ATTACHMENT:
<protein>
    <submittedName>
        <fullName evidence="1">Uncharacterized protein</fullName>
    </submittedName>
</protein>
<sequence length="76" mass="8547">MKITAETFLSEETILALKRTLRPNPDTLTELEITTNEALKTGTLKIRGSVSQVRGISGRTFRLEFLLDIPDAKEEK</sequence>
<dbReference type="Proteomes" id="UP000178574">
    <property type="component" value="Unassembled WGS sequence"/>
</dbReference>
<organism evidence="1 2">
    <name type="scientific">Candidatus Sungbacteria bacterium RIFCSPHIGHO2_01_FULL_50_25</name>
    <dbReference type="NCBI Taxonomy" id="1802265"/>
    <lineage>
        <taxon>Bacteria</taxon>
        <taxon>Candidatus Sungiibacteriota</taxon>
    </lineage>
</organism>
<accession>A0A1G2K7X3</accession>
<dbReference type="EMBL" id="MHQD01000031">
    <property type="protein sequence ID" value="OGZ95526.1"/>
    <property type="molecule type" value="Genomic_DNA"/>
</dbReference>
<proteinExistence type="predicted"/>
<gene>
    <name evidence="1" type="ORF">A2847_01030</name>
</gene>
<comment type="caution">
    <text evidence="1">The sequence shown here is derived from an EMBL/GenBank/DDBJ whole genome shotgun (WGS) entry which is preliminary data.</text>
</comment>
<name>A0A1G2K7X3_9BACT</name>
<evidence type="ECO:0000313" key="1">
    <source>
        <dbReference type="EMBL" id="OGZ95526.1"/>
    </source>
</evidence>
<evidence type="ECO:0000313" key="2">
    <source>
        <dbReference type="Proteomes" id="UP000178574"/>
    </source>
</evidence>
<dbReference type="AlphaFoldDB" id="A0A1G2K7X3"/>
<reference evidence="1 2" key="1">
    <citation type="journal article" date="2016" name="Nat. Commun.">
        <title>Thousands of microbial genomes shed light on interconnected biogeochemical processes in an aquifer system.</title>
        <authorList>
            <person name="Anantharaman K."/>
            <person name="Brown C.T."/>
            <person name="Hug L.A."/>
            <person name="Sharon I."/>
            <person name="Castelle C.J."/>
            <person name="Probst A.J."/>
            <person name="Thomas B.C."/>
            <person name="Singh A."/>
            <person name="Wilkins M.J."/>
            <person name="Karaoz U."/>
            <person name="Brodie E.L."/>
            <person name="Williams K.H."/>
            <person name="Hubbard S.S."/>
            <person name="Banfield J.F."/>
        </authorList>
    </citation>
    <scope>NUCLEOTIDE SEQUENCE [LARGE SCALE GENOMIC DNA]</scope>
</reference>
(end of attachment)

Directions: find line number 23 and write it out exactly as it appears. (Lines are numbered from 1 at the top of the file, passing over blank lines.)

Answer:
<proteinExistence type="predicted"/>